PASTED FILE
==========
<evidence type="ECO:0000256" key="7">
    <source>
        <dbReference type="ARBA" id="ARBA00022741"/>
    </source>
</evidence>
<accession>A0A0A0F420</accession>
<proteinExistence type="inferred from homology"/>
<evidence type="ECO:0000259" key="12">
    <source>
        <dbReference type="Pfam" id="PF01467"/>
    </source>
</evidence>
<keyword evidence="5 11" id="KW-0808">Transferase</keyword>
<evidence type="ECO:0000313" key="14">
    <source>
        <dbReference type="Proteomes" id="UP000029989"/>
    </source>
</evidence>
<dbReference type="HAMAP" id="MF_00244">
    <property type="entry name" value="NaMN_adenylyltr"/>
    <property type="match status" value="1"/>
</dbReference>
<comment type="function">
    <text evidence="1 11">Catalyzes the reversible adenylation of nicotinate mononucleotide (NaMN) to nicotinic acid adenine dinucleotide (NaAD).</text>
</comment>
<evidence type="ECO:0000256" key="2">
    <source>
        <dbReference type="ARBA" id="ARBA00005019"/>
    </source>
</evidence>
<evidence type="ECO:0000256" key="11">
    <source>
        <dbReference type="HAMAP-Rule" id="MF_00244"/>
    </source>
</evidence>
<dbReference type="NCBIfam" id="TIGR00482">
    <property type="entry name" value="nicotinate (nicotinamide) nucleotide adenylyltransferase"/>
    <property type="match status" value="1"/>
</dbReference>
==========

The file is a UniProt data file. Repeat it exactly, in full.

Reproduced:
<evidence type="ECO:0000256" key="7">
    <source>
        <dbReference type="ARBA" id="ARBA00022741"/>
    </source>
</evidence>
<accession>A0A0A0F420</accession>
<proteinExistence type="inferred from homology"/>
<evidence type="ECO:0000259" key="12">
    <source>
        <dbReference type="Pfam" id="PF01467"/>
    </source>
</evidence>
<keyword evidence="5 11" id="KW-0808">Transferase</keyword>
<evidence type="ECO:0000313" key="14">
    <source>
        <dbReference type="Proteomes" id="UP000029989"/>
    </source>
</evidence>
<dbReference type="HAMAP" id="MF_00244">
    <property type="entry name" value="NaMN_adenylyltr"/>
    <property type="match status" value="1"/>
</dbReference>
<comment type="function">
    <text evidence="1 11">Catalyzes the reversible adenylation of nicotinate mononucleotide (NaMN) to nicotinic acid adenine dinucleotide (NaAD).</text>
</comment>
<evidence type="ECO:0000256" key="2">
    <source>
        <dbReference type="ARBA" id="ARBA00005019"/>
    </source>
</evidence>
<evidence type="ECO:0000256" key="11">
    <source>
        <dbReference type="HAMAP-Rule" id="MF_00244"/>
    </source>
</evidence>
<dbReference type="NCBIfam" id="TIGR00482">
    <property type="entry name" value="nicotinate (nicotinamide) nucleotide adenylyltransferase"/>
    <property type="match status" value="1"/>
</dbReference>